KANSAS CITY, Mo. — The City of Kansas City, Missouri, recently made a change to traffic on Truman Road.
It's a part of a preferred protected bike lane project from Oak Street to Van Brunt Road along Truman Road.
Shop owners along Truman say it's hurting their business and is causing drivers confusion.
Shawn Arcidino is the owner of The Atomic Collision shop on Truman Road.
He says over the sander, and other auto work he does at the shop, he’s hearing a lot more honking from confused drivers.
“We knew we had a problem on our hands then,” Arcadino said.
He says the streets were just re-finished.
The city of KCMO added a bike lane, but at the cost of taking away a traffic lane.
Arcadino decided to tell the city how he felt about it by putting up signs, taking a dig at the city and saying the traffic change is ruining Truman Road.
“The sign actually does something good,” he said. “There was no warning, there’s no education. I’m literally letting people know this is where they want us to park now and everyone has the same reaction.”
A spokesperson for KCMO said Arcadino is parking where he’s supposed to — in the right lane next to the bike lane.
“I'm going to put something new up every day," he said. "This is going to hurt my business, it's going to hurt traffic and the safety of my customers.”
On Monday, KSHB 41 saw drivers slam on their brakes and having to swerve around each other with the new traffic pattern.
Bailey Waters, with the KCMO Public Works Department, says the work isn't done yet.
According to Waters, the city will add parking rule signage and stick barriers along the bike lane. She said it’ll be finished in about three months.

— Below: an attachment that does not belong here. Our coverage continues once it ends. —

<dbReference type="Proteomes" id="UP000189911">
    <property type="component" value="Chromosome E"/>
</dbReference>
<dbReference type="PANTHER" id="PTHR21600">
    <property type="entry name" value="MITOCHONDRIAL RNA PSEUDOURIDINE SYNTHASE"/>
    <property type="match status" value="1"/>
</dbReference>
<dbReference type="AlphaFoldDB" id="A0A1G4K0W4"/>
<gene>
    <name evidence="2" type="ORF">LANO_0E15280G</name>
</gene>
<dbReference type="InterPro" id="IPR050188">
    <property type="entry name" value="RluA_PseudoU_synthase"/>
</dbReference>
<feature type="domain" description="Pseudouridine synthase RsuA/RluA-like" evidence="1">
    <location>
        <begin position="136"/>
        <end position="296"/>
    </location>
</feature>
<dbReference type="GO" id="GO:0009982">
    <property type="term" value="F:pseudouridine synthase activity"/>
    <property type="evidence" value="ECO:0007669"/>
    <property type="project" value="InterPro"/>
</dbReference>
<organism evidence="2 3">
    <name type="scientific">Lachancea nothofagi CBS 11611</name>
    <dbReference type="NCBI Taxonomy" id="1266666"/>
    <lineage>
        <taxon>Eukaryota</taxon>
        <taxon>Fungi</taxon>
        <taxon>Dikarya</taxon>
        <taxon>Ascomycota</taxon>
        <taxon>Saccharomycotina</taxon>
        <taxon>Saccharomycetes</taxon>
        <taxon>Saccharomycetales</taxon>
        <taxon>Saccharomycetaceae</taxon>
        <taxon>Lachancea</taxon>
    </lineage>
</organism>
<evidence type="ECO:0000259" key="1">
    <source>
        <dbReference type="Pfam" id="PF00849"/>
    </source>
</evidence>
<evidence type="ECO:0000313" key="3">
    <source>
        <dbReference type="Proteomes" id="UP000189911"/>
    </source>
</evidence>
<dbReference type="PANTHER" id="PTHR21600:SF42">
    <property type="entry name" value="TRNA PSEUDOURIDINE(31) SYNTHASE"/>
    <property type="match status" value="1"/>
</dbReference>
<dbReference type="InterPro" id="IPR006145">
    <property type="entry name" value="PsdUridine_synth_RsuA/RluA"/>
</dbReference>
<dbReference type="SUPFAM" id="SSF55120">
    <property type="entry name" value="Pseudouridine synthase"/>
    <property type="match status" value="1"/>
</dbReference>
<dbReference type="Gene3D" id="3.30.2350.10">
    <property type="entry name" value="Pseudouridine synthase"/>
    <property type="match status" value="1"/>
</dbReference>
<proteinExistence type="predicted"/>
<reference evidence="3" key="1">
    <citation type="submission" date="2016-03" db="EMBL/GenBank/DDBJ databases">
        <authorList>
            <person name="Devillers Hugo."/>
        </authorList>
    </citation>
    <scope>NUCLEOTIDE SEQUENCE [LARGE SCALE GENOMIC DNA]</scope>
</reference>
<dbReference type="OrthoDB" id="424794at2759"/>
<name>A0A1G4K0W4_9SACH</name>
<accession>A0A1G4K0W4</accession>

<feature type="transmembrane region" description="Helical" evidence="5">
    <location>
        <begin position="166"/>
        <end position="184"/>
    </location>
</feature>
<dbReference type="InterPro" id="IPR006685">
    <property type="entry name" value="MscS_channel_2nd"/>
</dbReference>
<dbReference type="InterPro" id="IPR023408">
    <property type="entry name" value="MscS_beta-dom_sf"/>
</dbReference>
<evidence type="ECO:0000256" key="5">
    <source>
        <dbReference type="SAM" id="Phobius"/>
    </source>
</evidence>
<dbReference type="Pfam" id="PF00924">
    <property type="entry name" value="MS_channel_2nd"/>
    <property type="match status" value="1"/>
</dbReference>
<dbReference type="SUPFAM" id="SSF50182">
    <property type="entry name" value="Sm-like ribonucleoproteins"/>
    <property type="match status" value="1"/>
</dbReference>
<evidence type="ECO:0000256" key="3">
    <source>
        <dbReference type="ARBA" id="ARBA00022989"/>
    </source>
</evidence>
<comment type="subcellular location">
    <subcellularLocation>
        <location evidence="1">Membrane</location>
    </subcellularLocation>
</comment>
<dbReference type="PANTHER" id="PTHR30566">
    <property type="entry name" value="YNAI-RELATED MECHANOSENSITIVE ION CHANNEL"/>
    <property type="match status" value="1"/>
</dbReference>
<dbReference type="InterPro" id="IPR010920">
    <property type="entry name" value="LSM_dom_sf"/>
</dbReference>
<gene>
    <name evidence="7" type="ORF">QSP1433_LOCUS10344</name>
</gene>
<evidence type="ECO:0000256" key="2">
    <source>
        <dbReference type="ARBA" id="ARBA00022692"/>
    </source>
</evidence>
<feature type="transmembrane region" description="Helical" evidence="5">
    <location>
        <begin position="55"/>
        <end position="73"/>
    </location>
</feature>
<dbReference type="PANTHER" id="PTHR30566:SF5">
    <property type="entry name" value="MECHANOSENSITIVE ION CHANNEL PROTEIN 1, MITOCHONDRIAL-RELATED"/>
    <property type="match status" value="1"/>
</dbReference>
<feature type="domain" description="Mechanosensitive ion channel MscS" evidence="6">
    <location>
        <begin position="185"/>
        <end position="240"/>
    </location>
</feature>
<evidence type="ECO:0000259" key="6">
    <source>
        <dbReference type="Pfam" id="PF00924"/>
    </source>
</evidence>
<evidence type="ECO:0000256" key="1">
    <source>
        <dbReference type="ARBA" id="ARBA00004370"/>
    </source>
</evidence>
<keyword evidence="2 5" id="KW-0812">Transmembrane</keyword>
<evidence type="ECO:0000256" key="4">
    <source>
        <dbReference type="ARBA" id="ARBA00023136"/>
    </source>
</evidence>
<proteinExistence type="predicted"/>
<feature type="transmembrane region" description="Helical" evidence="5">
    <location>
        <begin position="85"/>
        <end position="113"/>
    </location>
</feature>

“People will be able to park against the buffered bike lane,” Waters said.
Waters explained why the city decided to make the changes.
“The main reason we are taking away lanes of traffic on Truman Road is because of the dangerousness of the street,” Waters said. “There’s extra room on the road. With how many lanes there were previously and with how much traffic is on the road. So what do we do with extra space? We see time and time again that roads become safer when you take away lanes from the road when it’s not congested.”
Waters said the city is not ticketing or enforcing parking now.
But in the future, the parking guidelines will remain the same despite one lane of traffic being taken away.
Waters says people can only park in the right lane when it's not peak traffic.
This means people can't park on the eastbound direction from 7 a.m. to 9 a.m. and westbound direction from 4 p.m. to 6 p.m.
Arcadino said he's disappointed that the city didn't receive input from business owners.
“It’s not good for business,” he said. “We didn’t ask for this, we didn’t get to vote on it — every business feels like I do. I’m just vocal about it.”
Waters says the parking rules could change again.
“We are analyzing traffic counts right now to see if we can make it a permanent traffic lane,” Waters said.